The place where it really shines is the balance games, which put the most fun into the gameplay. They’re just minigames, but they’re still a good deal of fun, with things like a ski slalom, a “tilt the board to drop balls through a hole” game, and even a whimsical one where you tilt an iceberg to make a penguin slide around catching fish. There are plenty of Balance Board games in development, and We Ski is already available.

It also encourages you to weigh in every day and take a balance test to see how well you’re doing, and it calculates your “Wii Fit Age” based on how well you do in the balance tests. I recommend doing this after a few yoga exercises and a balance game, but before doing the aerobics; this gets your brain into the mode of controlling a Wii Balance Board, but your muscles haven’t gotten tired yet.

[livejournal.com profile] obsessivewoman says I could have one in the library.
Being Slothman means being easily bored by repetition. This is an advantage for recognizing places to make software more efficient, but makes it challenging to find an exercise routine that captures my attention— and being lazy doesn’t burn many calories. Aikido is great when my schedule permits, but since [livejournal.com profile] obsessivewoman needs to get to bed early and get up early, being out until 8 in the evening doesn’t work well for having much time together during the week. I tried yourself!fitness for a while, which was pretty good, but a workout video that changes the routine daily is still just a workout video.

My latest routine has been EyeToy: Kinetic. This is a workout game for the Playstation 2 that uses the EyeToy, which is a USB-based camera that plugs into the PS2’s front panel. EyeToy games recognize motion and map it onto the screen, where you can interact with virtual objects. In the case of EyeToy: Kinetic, it has three kinds of games that give you a workout: cardio, combat, and “mind and body”. Cardio games last ten minutes and keep you moving around, dodging some objects and touching others. Combat games last three minutes and require more intense strikes and ducking, and can be exhausting. “Mind and body” games work more on balance and smooth motion, and are the only ones that don’t leave me drenched in sweat.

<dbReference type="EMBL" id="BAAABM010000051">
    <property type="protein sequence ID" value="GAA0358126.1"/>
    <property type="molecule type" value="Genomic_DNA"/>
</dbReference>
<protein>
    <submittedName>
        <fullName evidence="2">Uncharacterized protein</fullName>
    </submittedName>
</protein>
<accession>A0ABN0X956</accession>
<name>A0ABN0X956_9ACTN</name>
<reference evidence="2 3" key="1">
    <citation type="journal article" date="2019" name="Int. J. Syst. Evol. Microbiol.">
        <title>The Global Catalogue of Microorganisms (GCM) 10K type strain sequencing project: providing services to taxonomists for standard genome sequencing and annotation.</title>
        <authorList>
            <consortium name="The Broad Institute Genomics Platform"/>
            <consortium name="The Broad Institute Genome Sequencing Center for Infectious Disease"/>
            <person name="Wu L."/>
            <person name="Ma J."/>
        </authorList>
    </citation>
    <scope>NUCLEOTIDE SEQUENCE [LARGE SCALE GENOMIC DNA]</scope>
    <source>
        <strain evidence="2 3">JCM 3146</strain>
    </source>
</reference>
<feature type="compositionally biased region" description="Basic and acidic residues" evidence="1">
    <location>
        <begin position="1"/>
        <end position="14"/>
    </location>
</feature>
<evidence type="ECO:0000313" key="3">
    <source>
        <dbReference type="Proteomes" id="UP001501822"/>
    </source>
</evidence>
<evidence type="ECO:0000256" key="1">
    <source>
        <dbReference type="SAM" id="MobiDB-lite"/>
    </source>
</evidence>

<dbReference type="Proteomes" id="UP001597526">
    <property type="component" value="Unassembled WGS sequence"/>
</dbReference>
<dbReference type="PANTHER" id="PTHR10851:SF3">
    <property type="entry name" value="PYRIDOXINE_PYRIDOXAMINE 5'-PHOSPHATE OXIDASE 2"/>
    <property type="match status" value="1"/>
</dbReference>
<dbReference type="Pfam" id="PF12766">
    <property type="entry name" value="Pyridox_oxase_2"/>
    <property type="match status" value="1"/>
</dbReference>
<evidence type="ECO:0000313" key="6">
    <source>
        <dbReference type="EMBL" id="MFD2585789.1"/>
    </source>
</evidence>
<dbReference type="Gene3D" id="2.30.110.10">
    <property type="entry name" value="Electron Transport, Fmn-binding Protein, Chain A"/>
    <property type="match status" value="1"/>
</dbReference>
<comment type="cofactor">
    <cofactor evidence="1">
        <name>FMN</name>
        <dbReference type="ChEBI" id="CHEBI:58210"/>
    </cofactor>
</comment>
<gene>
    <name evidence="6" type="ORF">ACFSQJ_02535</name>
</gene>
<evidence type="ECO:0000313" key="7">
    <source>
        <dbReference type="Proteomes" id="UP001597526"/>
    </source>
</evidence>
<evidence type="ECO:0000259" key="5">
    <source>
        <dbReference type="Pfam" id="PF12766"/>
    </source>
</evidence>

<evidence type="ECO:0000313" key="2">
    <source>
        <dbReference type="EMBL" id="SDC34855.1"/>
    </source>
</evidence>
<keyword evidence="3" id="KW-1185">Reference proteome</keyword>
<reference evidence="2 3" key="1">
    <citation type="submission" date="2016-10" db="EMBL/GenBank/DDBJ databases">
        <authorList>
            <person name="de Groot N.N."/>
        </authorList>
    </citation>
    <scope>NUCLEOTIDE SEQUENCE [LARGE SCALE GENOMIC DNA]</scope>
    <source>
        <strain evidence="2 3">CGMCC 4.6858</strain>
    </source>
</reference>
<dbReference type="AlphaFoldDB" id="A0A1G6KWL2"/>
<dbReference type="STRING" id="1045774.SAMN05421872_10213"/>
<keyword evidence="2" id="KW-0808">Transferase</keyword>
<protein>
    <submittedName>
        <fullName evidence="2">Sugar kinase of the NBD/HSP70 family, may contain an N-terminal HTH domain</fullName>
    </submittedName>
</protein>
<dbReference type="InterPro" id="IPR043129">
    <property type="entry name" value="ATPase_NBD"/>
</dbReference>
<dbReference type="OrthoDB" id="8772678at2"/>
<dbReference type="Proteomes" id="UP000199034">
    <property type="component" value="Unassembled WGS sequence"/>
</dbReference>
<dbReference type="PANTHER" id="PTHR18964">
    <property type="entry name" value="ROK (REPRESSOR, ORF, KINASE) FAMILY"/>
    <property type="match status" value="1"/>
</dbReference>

It also has some modes that put three windows on the screen, one showing the EyeToy view and two showing different angles on your virtual trainer demonstrating the exercises you should be doing; these are not interactive. The system always puts you through warmup and cooldown sequences from this repertoire, and it also has ones for working out your upper body, lower body, and abdominals, and some yoga, tai chi, and meditation sequences as well.

The nice thing about the workout is that live interaction is much more engaging than just trying to match up with a virtual trainer on screen. (It also grades you on your performance, A–F, as a source of motivation.) The EyeToy isn’t very smart about image motion recognition, though; it can’t distinguish between your own motion, that of your shadow, or of a ceiling fan in the background. It needs fairly high contrast, too; I changed my workout outfit to a white shirt and light grey sweatpants so I’ll stand out against most of the background of the living room, but wear a black biking glove on my right hand to stand out against the white wall. Direct sunlight will completely white it out; during early morning workouts, I need to put a black banner in front of the peaked window in my east wall. (That was a fairly cheap solution involving PVC pipe, a couple of yards of duckcloth, and a hot melt glue gun.)

Overall, I’d say it’s good value for $45 (including the game disc and the EyeToy camera). It runs just fine on the PS3 as well.